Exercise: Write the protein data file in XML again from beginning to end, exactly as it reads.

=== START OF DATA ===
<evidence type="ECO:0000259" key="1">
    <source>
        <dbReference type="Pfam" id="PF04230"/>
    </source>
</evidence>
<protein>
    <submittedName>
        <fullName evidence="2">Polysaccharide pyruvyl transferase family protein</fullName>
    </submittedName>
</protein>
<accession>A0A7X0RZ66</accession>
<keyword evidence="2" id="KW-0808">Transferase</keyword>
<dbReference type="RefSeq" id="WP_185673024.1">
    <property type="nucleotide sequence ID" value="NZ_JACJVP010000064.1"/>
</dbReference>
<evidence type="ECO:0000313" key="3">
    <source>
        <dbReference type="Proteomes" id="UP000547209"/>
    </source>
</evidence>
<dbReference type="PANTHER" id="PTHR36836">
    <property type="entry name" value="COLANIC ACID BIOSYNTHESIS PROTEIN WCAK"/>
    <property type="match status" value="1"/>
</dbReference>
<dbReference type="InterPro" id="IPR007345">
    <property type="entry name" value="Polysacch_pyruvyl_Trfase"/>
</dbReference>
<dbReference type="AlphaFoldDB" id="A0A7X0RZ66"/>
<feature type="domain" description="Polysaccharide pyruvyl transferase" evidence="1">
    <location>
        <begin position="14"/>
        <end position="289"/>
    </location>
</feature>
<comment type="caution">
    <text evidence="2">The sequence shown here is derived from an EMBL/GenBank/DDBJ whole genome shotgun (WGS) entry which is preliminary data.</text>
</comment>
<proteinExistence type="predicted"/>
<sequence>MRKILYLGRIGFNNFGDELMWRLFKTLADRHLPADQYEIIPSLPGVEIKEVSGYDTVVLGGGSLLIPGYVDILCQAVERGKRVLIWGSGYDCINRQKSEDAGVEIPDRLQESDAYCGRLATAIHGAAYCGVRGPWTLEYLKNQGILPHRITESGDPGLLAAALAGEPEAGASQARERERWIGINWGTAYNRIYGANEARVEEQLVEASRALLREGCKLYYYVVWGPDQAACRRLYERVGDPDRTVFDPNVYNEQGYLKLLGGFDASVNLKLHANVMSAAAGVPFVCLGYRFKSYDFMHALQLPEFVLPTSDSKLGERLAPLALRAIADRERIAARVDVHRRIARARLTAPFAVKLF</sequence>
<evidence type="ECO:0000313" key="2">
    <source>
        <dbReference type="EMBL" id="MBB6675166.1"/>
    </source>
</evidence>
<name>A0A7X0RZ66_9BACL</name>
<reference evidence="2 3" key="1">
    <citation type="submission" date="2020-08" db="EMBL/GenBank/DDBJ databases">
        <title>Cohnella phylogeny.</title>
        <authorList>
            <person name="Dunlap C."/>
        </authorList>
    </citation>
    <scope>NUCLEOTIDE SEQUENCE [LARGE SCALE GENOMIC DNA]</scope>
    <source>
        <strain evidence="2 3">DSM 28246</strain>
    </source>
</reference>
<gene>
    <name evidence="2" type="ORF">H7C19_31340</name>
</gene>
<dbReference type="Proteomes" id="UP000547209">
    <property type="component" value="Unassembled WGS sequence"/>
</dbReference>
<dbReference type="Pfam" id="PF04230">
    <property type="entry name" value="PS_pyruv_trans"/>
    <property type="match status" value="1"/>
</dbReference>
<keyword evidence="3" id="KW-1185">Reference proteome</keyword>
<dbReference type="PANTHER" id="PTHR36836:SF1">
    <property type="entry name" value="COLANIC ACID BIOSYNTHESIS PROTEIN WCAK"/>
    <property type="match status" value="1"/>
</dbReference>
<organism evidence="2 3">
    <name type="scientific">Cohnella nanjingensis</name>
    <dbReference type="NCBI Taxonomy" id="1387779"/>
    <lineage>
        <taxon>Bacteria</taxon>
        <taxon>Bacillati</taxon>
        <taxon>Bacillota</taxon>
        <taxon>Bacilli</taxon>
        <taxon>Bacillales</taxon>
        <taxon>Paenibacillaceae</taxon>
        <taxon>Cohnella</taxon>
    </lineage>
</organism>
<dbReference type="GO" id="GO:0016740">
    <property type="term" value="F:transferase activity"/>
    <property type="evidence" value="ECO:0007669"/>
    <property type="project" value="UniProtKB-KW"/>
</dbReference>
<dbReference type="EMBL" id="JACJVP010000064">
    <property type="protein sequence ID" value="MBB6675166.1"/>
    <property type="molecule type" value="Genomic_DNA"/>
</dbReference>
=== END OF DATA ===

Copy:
<evidence type="ECO:0000259" key="1">
    <source>
        <dbReference type="Pfam" id="PF04230"/>
    </source>
</evidence>
<protein>
    <submittedName>
        <fullName evidence="2">Polysaccharide pyruvyl transferase family protein</fullName>
    </submittedName>
</protein>
<accession>A0A7X0RZ66</accession>
<keyword evidence="2" id="KW-0808">Transferase</keyword>
<dbReference type="RefSeq" id="WP_185673024.1">
    <property type="nucleotide sequence ID" value="NZ_JACJVP010000064.1"/>
</dbReference>
<evidence type="ECO:0000313" key="3">
    <source>
        <dbReference type="Proteomes" id="UP000547209"/>
    </source>
</evidence>
<dbReference type="PANTHER" id="PTHR36836">
    <property type="entry name" value="COLANIC ACID BIOSYNTHESIS PROTEIN WCAK"/>
    <property type="match status" value="1"/>
</dbReference>
<dbReference type="InterPro" id="IPR007345">
    <property type="entry name" value="Polysacch_pyruvyl_Trfase"/>
</dbReference>
<dbReference type="AlphaFoldDB" id="A0A7X0RZ66"/>
<feature type="domain" description="Polysaccharide pyruvyl transferase" evidence="1">
    <location>
        <begin position="14"/>
        <end position="289"/>
    </location>
</feature>
<comment type="caution">
    <text evidence="2">The sequence shown here is derived from an EMBL/GenBank/DDBJ whole genome shotgun (WGS) entry which is preliminary data.</text>
</comment>
<proteinExistence type="predicted"/>
<sequence>MRKILYLGRIGFNNFGDELMWRLFKTLADRHLPADQYEIIPSLPGVEIKEVSGYDTVVLGGGSLLIPGYVDILCQAVERGKRVLIWGSGYDCINRQKSEDAGVEIPDRLQESDAYCGRLATAIHGAAYCGVRGPWTLEYLKNQGILPHRITESGDPGLLAAALAGEPEAGASQARERERWIGINWGTAYNRIYGANEARVEEQLVEASRALLREGCKLYYYVVWGPDQAACRRLYERVGDPDRTVFDPNVYNEQGYLKLLGGFDASVNLKLHANVMSAAAGVPFVCLGYRFKSYDFMHALQLPEFVLPTSDSKLGERLAPLALRAIADRERIAARVDVHRRIARARLTAPFAVKLF</sequence>
<evidence type="ECO:0000313" key="2">
    <source>
        <dbReference type="EMBL" id="MBB6675166.1"/>
    </source>
</evidence>
<name>A0A7X0RZ66_9BACL</name>
<reference evidence="2 3" key="1">
    <citation type="submission" date="2020-08" db="EMBL/GenBank/DDBJ databases">
        <title>Cohnella phylogeny.</title>
        <authorList>
            <person name="Dunlap C."/>
        </authorList>
    </citation>
    <scope>NUCLEOTIDE SEQUENCE [LARGE SCALE GENOMIC DNA]</scope>
    <source>
        <strain evidence="2 3">DSM 28246</strain>
    </source>
</reference>
<gene>
    <name evidence="2" type="ORF">H7C19_31340</name>
</gene>
<dbReference type="Proteomes" id="UP000547209">
    <property type="component" value="Unassembled WGS sequence"/>
</dbReference>
<dbReference type="Pfam" id="PF04230">
    <property type="entry name" value="PS_pyruv_trans"/>
    <property type="match status" value="1"/>
</dbReference>
<keyword evidence="3" id="KW-1185">Reference proteome</keyword>
<dbReference type="PANTHER" id="PTHR36836:SF1">
    <property type="entry name" value="COLANIC ACID BIOSYNTHESIS PROTEIN WCAK"/>
    <property type="match status" value="1"/>
</dbReference>
<organism evidence="2 3">
    <name type="scientific">Cohnella nanjingensis</name>
    <dbReference type="NCBI Taxonomy" id="1387779"/>
    <lineage>
        <taxon>Bacteria</taxon>
        <taxon>Bacillati</taxon>
        <taxon>Bacillota</taxon>
        <taxon>Bacilli</taxon>
        <taxon>Bacillales</taxon>
        <taxon>Paenibacillaceae</taxon>
        <taxon>Cohnella</taxon>
    </lineage>
</organism>
<dbReference type="GO" id="GO:0016740">
    <property type="term" value="F:transferase activity"/>
    <property type="evidence" value="ECO:0007669"/>
    <property type="project" value="UniProtKB-KW"/>
</dbReference>
<dbReference type="EMBL" id="JACJVP010000064">
    <property type="protein sequence ID" value="MBB6675166.1"/>
    <property type="molecule type" value="Genomic_DNA"/>
</dbReference>